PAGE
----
Scott’s plan reduces the fees by about $401 million. So far, Negron’s proposed reductions would decrease revenue in Florida’s budget by $185 million in 2014-15, then by $236.7 million in recurring years.

Negron told reporters afterward that the gap between the two proposals is not a serious one and should be bridged once more precise estimates for next year’s budget revenues are released.

"I’m sure we’ll be able to agree on an appropriate amount once we have a better idea of what our revenues are going to be," Negron said.

Although he doesn’t have a determined fee cut amount yet, he said it would be larger might differ from the bill’s current reduction of $12 for the average motorist.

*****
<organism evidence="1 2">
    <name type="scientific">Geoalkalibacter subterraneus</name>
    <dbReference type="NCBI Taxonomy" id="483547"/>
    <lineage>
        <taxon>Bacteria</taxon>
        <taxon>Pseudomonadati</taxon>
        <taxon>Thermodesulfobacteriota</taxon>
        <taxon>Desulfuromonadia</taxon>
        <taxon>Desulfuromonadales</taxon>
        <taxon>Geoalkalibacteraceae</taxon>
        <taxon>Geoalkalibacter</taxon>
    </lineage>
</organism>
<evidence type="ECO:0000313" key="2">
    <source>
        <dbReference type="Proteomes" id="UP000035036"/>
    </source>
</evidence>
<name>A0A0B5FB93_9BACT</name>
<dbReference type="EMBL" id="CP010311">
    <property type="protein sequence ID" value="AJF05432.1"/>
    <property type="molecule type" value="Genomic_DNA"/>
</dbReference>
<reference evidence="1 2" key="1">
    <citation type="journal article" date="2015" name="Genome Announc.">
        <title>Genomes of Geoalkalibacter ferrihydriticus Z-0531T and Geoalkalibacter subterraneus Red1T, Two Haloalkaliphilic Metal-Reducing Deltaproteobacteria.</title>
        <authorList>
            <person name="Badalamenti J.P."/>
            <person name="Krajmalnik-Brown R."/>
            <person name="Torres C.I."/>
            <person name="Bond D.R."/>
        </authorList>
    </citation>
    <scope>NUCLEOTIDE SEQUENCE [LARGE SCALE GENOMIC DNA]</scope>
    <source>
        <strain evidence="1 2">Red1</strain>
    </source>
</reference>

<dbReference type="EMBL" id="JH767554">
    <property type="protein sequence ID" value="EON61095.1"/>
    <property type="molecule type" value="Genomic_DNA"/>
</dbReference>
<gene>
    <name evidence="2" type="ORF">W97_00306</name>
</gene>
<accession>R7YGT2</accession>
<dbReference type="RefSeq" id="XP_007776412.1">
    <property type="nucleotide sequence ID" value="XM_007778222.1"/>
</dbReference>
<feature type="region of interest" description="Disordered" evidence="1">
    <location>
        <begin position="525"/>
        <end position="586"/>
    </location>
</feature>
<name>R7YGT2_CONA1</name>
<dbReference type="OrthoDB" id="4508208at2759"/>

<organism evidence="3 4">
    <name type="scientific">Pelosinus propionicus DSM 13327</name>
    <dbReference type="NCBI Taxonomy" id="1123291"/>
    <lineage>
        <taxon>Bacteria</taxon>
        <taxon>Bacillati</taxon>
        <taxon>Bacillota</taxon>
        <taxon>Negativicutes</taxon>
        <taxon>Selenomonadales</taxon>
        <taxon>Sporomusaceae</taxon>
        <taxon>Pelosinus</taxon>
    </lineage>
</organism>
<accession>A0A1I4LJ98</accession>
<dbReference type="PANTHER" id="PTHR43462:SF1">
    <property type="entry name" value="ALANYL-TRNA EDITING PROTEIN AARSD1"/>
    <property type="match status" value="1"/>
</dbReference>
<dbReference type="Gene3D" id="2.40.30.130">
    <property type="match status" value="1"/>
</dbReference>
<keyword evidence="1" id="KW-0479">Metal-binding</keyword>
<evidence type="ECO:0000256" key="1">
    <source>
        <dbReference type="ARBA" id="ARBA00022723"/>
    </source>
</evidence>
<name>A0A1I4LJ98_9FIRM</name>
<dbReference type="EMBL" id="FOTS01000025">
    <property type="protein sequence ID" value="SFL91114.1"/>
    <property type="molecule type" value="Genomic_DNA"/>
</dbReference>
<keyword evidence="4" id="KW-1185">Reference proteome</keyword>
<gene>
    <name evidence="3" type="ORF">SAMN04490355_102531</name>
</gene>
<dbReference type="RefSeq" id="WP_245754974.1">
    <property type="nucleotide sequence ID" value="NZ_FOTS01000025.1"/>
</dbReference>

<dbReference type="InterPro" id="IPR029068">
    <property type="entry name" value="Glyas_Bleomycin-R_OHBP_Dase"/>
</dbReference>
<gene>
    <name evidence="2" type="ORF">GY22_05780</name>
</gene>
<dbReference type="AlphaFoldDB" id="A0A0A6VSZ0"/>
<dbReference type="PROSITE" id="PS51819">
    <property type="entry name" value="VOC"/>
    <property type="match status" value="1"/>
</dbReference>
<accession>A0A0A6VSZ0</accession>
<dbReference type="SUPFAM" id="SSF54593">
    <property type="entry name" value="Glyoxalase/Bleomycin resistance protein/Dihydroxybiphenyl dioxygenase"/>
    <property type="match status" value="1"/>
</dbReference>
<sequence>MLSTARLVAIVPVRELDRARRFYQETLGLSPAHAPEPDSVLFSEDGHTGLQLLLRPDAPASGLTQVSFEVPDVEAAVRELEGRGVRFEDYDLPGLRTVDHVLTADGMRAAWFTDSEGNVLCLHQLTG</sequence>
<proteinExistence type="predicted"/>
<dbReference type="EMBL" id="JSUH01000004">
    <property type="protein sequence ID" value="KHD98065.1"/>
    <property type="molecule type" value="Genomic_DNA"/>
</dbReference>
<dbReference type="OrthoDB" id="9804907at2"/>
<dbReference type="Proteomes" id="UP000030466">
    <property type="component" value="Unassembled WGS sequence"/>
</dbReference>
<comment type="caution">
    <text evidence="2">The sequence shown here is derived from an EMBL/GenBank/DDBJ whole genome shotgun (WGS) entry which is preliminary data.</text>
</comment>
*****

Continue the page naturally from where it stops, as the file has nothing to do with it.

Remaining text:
“We’ll be able to work out those details on an appropriate number once we know more about our revenues," Negron said. "So we can sort that out in the upcoming session. We can promise people that the fee decrease will be large and one that they will feel."

The reductions come in fees required to register a motor vehicle, vessel or mobile home, and returns them to the levels prior to Sept. 1, 2009. That year, lawmakers increased taxes and fees $2.2 billion to stave off a budget deficit after the economy collapsed.

Negron’s proposal would cut fees by about half the amount lawmakers raised them in 2009: by $12 per motor vehicle, $2 per vessel, and between $4.50 and $9 to register a mobile home. The fee reductions would go into effect Sept. 1.

Bespeaking its populist appeal, the bill has yet to spark a nay vote.

The cuts in Negron’s bill would reduce a number of nominal fees, including: